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Overhead Expense Insurance - What is it? Do you need it?

Business overhead expense insurance is critical to a small business owner. As a business owner, you know that your ability to work is critical to the success of your business. If you should become disabled due to an illness or accident, you should already be covered by your own, personal, individual disability insurance policy.

Think for a minute - you have ongoing monthly expenses. If you were ill or injured for more than 30 days - you would still have to pay those expenses. Individual Disability Income Insurance only covers your bills, not the bills of the business. [Loan/Lease Payments, Insurance Payments, Employee Salaries, Membership Fees, Marketing Subscriptions, etc]

This policy will take care of your personal expenses. Should you be unable to work, an individual disability insurance policy helps you pay your mortgage, car payments, and living expenses. Depending on the amount of coverage that you have, your standard of living (at least financially) might not even change at all.

But, what about your business expenses? What is your plan to take care of your business expenses should you become disabled?

Enter business overhead expense insurance or BOE.


In running your business, you have fixed costs that you’ll incur whether or not you’re actively working. Should you suffer a sickness or injury that prevents you from performing your job duties, the expenses that your business incurs will continue to accrue.

This is where business overhead insurance can be very important.

Business overhead insurance reimburses a business owner for business expenses incurred during a disability. The expenses covered by a BOE policy are normally those that are deductible for federal income-tax purposes. Typically, expenses such as a mortgage or rent, salaries, and utilities would be covered. Some types of insurance, such as malpractice and liability, may also be covered.

Specifications will vary from carrier to carrier but BOE policies are normally open to all occupation classes. Benefits can range from 12 to 30+ times of covered expenses up to a maximum of $50,000 per month (for most policies). In addition, elimination periods can be as short as 30 days or as long as 90 days.


Some businesses have large amounts of overhead. While uncommon, it isn’t rare to see a small business with well over $50,000 per month in overhead. This is where Disability Income Protection Group can help by offering a supplemental business overhead expense insurance disability plan for your business.

This plan is supplement to your existing coverage and will increase your total benefit to help pay the rent, keep the lights on, fulfill paychecks and other payment obligations.

If you have to close your business during your disability recovery period, you can lose existing business and it may take years to recover from this loss.

Key benefits of a supplemental plan:

High limits, up to $100,000 per month in benefits

Difficult or unusual occupations can be covered

Impaired Risks – Unlike traditional carriers, these can handle many health impairment situations

Not limited by groups of the same occupation – Most carriers will not consider a group of business owners who are all in the same occupation


Elimination periods of 30,60,90 or 180 days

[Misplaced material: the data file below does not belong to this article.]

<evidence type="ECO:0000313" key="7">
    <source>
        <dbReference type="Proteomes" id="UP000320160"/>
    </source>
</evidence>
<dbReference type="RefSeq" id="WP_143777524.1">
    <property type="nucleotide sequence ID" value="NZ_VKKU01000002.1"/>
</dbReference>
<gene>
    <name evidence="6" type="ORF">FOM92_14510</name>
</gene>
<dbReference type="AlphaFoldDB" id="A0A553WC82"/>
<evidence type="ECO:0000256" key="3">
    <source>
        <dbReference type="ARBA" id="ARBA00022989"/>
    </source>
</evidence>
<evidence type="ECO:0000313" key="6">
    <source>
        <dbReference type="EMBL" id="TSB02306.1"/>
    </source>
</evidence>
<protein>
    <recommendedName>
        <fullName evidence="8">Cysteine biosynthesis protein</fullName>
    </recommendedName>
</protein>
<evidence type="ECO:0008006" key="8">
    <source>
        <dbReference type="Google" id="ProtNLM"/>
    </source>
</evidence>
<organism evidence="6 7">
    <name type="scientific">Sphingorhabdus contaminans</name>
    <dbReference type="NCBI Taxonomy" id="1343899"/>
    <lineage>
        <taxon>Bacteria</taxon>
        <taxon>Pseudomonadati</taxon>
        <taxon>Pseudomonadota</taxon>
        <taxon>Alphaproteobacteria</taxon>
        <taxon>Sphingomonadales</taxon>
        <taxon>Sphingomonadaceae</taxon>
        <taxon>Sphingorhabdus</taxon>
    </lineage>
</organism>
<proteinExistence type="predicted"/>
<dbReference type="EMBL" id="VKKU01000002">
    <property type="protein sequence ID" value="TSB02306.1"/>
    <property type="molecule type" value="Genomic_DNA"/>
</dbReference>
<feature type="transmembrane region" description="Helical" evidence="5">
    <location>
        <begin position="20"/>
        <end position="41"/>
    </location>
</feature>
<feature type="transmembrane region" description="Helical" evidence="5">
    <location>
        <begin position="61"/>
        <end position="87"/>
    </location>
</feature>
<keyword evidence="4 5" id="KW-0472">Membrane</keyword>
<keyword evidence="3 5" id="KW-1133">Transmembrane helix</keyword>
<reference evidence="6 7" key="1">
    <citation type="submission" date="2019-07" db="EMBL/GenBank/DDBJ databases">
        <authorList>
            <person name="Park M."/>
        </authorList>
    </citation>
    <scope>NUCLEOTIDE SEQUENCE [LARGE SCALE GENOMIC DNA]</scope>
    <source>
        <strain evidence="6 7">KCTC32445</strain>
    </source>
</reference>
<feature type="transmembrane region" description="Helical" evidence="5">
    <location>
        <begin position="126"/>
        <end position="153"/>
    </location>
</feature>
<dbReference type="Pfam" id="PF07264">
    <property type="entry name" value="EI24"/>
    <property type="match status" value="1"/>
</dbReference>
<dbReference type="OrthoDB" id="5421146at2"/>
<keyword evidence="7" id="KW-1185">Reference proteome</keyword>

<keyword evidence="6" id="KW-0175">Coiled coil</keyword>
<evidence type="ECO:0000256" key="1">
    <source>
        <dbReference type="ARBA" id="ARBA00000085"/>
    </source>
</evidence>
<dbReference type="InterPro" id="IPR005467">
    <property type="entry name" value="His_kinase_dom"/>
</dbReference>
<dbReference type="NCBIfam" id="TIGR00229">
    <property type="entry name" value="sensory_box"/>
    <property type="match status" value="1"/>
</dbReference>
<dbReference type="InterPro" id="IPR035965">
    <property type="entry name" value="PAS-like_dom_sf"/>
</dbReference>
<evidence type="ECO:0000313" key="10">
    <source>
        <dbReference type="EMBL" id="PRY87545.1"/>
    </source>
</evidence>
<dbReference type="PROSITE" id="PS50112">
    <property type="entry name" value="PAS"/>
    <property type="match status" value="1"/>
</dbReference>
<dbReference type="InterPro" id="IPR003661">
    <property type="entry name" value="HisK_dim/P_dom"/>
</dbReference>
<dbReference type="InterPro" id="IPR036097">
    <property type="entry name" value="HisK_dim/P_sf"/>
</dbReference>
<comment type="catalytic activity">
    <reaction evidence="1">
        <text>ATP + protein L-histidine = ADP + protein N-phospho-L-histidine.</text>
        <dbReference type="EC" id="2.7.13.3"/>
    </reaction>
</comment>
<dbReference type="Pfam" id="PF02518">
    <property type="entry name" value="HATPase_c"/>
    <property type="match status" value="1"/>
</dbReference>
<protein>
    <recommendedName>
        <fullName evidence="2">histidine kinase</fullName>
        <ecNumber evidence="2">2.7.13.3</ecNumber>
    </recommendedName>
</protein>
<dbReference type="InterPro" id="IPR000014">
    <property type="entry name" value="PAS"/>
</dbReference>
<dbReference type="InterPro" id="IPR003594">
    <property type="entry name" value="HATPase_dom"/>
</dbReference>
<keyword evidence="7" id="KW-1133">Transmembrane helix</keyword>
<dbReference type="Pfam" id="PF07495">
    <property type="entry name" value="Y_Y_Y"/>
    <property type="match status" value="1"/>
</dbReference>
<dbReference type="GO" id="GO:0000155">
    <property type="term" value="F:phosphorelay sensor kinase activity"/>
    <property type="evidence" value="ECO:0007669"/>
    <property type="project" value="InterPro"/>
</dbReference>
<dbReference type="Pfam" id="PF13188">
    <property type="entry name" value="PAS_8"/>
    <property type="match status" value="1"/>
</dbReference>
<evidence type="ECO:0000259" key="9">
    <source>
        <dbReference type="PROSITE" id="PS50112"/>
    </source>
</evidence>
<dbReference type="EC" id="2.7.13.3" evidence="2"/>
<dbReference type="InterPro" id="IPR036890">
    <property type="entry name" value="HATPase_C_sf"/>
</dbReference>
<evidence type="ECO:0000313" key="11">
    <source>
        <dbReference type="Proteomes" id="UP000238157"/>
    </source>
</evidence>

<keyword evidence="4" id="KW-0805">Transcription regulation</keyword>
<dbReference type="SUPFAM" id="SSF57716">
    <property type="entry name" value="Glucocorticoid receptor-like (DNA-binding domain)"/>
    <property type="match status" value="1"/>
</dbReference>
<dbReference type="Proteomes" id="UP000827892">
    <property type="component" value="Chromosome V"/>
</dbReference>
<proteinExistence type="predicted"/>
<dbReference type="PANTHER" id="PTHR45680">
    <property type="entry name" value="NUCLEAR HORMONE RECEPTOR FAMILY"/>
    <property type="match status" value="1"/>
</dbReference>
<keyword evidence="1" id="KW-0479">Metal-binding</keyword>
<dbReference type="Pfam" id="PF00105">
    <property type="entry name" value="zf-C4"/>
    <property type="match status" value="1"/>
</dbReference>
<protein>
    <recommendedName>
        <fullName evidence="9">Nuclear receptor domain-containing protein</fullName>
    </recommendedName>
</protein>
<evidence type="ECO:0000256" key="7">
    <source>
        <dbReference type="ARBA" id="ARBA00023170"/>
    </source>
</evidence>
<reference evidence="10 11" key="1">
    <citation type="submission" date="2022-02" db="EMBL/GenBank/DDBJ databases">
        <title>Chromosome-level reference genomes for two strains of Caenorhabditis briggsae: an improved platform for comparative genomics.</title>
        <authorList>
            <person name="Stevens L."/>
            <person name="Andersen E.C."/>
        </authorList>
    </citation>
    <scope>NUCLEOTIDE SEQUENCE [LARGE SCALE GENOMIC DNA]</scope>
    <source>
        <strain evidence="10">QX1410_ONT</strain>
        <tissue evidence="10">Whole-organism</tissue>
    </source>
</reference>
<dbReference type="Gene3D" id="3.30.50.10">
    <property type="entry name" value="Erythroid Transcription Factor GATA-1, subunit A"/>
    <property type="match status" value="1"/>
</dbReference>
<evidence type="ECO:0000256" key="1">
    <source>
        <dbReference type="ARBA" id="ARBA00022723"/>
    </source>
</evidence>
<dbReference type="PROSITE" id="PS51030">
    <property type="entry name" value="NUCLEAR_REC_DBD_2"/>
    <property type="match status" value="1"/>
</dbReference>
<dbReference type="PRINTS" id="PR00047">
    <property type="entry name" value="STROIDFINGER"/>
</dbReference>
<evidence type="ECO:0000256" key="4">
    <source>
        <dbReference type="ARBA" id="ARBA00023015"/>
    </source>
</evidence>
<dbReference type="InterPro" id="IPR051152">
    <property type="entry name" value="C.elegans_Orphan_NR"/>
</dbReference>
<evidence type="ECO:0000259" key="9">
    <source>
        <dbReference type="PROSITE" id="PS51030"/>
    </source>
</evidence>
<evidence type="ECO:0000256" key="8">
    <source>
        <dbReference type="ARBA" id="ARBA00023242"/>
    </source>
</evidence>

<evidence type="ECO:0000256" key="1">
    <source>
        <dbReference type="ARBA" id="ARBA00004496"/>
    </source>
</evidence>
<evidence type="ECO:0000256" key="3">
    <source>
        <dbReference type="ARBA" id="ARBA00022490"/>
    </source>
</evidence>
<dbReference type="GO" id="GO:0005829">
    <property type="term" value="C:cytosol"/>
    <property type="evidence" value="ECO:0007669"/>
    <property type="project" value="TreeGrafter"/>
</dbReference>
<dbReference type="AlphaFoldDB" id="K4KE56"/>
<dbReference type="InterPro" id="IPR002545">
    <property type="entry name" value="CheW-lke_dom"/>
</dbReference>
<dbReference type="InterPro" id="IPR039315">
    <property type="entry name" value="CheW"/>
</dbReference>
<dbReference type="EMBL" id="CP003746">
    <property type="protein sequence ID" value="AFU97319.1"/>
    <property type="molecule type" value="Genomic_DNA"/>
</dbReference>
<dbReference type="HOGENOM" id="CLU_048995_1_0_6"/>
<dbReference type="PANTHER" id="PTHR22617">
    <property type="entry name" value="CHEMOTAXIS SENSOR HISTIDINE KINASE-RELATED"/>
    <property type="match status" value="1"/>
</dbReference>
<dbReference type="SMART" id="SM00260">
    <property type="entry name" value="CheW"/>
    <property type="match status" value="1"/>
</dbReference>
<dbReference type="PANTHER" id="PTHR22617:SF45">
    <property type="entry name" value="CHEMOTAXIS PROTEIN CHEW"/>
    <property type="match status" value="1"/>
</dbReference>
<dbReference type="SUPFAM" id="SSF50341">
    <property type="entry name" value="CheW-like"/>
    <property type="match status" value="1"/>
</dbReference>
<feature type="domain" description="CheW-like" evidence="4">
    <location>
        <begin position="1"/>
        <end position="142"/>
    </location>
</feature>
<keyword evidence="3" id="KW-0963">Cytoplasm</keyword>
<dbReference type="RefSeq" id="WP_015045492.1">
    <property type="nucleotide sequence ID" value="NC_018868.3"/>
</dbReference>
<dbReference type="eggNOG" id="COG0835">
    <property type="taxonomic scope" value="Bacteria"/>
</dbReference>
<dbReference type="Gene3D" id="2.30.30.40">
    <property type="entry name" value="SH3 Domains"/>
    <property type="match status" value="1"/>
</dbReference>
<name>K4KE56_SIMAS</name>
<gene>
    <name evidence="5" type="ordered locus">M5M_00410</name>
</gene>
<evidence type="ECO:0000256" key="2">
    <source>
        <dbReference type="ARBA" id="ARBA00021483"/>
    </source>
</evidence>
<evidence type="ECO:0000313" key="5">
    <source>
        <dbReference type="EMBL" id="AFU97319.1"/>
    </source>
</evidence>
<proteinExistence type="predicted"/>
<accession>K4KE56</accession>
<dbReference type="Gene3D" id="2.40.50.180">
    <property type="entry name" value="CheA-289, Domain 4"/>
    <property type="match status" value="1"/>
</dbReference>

Benefit periods of 6,12,18 or 24 months

Benefit amounts of $1,000 – $100,000

Optional riders:

Residual benefits rider

Salary replacement rider


Unfortunately, mortgages and salaries aren’t the only costs that most businesses are likely to have. Many businesses have loans or partners to take into consideration. What happens when a disability prevents one business owner from fulfilling his or her obligations to the other owners of the business?

A disability buy-out plan can help mitigate this risk. These policies are structured to provide funding for business partners to use to purchase an owner’s interest in the business if he or she becomes totally disabled. This coverage maximizes the financial return when a business is transferred while minimizing tax liability.

Some business overhead expense insurance policies will offer a rider that will cover loans taken out for business related expenses.

For example, let’s say that a veterinarian has a business loan that he used to purchase an existing practice. While all of the traditional expenses of the business would be covered by his BOE policy in the event of his disability, the loan might not be. Having a business loan protection rider would cover this expense and benefits can even be assigned to the financial institution holding the loan.

What if one of your employees is critical to your company’s success becomes disabled? A key person disability insurance policy can help protect against that risk.

Key-person disability policies insure a key employee/partner who is critical to the livelihood of the business, who is actively working full-time, and who does not own more than 50% of the business. Benefits can be paid monthly or as a lump sum. The maximums are typically based on the key employee’s earned income and the benefits are paid to the business to be spent at its discretion.


Business overhead expense insurance is a necessity for any small business. Having a BOE policy in place can help the business weather the storm when an owner or critical employee is unable to work due to sickness or injury. Big players in the disability insurance universe such as Principal, The Standard, and Guardian all offer these policies. Benefits will vary among each but the core coverage is what is most important to secure.

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